The Sixth Circuit Creates Requirements Benefiting Employers in Wage and Hour Collective Actions
On May 19, 2023, the Sixth Circuit Court of Appeals (“Court”) issued its highly-anticipated decision in Clark v. A&L Home Care and Training Center. The decision creates a new standard for when plaintiffs may send notice of a lawsuit to similarly situated employees under the Fair Labor Standards Act (“FLSA”), the federal minimum wage and overtime law. Essentially, the Court changed the once very lenient standard to be significantly more demanding. This makes it harder for plaintiffs to show that notice is appropriate under the FLSA in Michigan, Kentucky, Ohio, and Tennessee. Additionally, the Court discussed how arbitration agreements may reduce employer’s exposure to risk going forward.
Unlike the traditional class action rules, where members of a class must opt-out of a group to not be affected by the outcome of litigation, the FLSA has an “opt-in” procedure where only those individuals who affirmatively join the litigation will be subject to the outcome of the case. Typically, a plaintiff will file a FLSA lawsuit in a district court somewhere in the United States and seek the court’s permission to send a notice of the lawsuit to all current and former employees who may be similarly situated. Then, those who receive the notice can decide whether they want to join the lawsuit, usually at no cost to them.
The Fairly Lenient Two-Step Process
Since 1987, a majority of courts in the United States, including in the Sixth Circuit, have applied a “fairly lenient” standard of proof to the first of the two steps required for collective action certification. The first step, occurring early in the litigation, happens when a plaintiff files a motion asking the court to conditionally certify a collective action of current and former employees whom the plaintiff alleges are similarly situated to the plaintiff. Under this standard, courts require a “modest showing”, usually in the form of a sworn affidavit from the lead plaintiff. This often leads to courts essentially rubberstamping a plaintiff’s request for conditional certification. Theoretically, the second step is the decertification phase where, after discovery is exchanged, a more rigorous inquiry is made to determine whether the lead plaintiff and the conditionally certified collective action members are actually similarly situated under the FLSA.
Pitfalls of the Fairly Lenient Standard
In practice, lawsuits almost never make it to the second step of the certification inquiry. As the Court acknowledged, the first step’s “decision to send notice of an FLSA suit to other employees is often a dispositive one, in the sense of forcing a defendant to settle—because the issuance of notice can easily expand the plaintiffs’ ranks a hundredfold.” The sheer size of the collective action makes defending an FLSA case incredibly costly for employers. Because of this, most employers – regardless of whether they are truly liable – decide to settle FLSA cases because it is less expensive than actually litigating the case.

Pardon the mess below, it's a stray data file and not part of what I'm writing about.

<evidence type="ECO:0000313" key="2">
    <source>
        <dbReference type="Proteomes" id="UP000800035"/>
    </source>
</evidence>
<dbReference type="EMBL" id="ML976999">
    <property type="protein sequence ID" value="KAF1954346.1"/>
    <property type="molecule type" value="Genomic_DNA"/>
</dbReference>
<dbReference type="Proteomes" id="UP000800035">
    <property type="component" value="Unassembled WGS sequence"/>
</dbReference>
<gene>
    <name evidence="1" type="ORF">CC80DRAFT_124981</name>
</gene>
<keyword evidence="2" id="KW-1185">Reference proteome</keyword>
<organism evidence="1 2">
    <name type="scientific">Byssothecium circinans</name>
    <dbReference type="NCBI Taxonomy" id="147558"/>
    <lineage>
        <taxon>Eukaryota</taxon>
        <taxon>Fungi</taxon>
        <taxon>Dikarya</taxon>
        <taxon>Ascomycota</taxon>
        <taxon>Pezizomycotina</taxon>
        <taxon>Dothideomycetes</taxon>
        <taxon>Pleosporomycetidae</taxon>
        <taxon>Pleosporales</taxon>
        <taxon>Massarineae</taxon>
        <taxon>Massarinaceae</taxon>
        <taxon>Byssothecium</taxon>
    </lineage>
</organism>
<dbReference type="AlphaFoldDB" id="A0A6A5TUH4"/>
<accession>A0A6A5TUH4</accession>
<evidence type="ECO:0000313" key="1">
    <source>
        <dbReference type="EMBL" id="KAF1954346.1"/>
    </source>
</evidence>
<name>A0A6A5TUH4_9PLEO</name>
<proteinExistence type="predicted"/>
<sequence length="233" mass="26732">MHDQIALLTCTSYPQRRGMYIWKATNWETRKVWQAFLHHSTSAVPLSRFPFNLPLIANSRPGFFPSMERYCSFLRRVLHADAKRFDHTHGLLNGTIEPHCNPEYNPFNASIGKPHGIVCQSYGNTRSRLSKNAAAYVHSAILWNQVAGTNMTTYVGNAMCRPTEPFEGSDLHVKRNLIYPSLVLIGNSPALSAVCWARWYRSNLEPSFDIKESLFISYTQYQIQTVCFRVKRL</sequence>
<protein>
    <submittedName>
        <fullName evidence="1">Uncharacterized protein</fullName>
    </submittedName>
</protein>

In 2021, the Fifth Circuit (covering Louisiana, Mississippi, and Texas) recognized the pitfalls of the lenient standard of proof and created its own standard. The Fifth Circuit held that court-approved notice may be sent only to employees when a plaintiff shows “by a preponderance of the evidence” that the putative collective action members are actually similarly situated to the original plaintiffs. This raised the standard from a modest showing to a standard that makes plaintiffs show that the putative collective action members are more likely than not similarly situated to the original plaintiffs.
The New Standard in the Sixth Circuit
Instead of adopting the Fifth Circuit’s alternative to the fairly lenient two-step process, the Sixth Circuit created its own standard. The Court’s new standard requires that a plaintiff show a “strong likelihood” that the lead plaintiff is actually similarly situated to putative collective action members before the court will allow a notice to be sent out. Like the Fifth Circuit’s standard, the Sixth Circuit’s test is significantly more demanding than that which had been previously applied.
Additionally, defendants in the recent decision contended that because a portion of the company’s employees had signed arbitration agreements, those employees could not receive notices to join the lawsuit. While the Court declined to hold categorically that any party who signed an arbitration agreement could not receive notice, it recognized that arbitration agreements may make employees who sign them no longer similarly situated to the lead plaintiff.
This recent decision may be appealed to the U.S. Supreme Court. For now, however, employers will want to think strategically about the jurisdictional implications of this decision and consider implementing arbitration agreements, if not already in use.
For a deeper dive into this decision, see our recent blog post here. We will continue to monitor the development of this issue. If you have any questions about this decision or find yourself defending a FLSA lawsuit, feel free to contact one of Honigman’s Labor and Employment Attorneys here.